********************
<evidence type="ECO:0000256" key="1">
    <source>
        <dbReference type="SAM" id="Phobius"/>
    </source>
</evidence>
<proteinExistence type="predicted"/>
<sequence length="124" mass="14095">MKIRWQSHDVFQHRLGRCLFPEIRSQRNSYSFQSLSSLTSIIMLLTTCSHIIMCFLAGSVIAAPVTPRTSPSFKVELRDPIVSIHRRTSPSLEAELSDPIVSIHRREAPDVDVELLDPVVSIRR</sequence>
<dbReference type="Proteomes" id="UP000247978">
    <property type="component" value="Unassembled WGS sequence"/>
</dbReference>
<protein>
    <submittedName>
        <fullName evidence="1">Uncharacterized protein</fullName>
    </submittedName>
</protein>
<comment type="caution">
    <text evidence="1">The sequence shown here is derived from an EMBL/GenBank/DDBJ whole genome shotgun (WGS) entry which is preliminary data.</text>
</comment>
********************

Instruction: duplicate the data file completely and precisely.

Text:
<evidence type="ECO:0000256" key="1">
    <source>
        <dbReference type="SAM" id="Phobius"/>
    </source>
</evidence>
<proteinExistence type="predicted"/>
<sequence length="124" mass="14095">MKIRWQSHDVFQHRLGRCLFPEIRSQRNSYSFQSLSSLTSIIMLLTTCSHIIMCFLAGSVIAAPVTPRTSPSFKVELRDPIVSIHRRTSPSLEAELSDPIVSIHRREAPDVDVELLDPVVSIRR</sequence>
<dbReference type="Proteomes" id="UP000247978">
    <property type="component" value="Unassembled WGS sequence"/>
</dbReference>
<protein>
    <submittedName>
        <fullName evidence="1">Uncharacterized protein</fullName>
    </submittedName>
</protein>
<comment type="caution">
    <text evidence="1">The sequence shown here is derived from an EMBL/GenBank/DDBJ whole genome shotgun (WGS) entry which is preliminary data.</text>
</comment>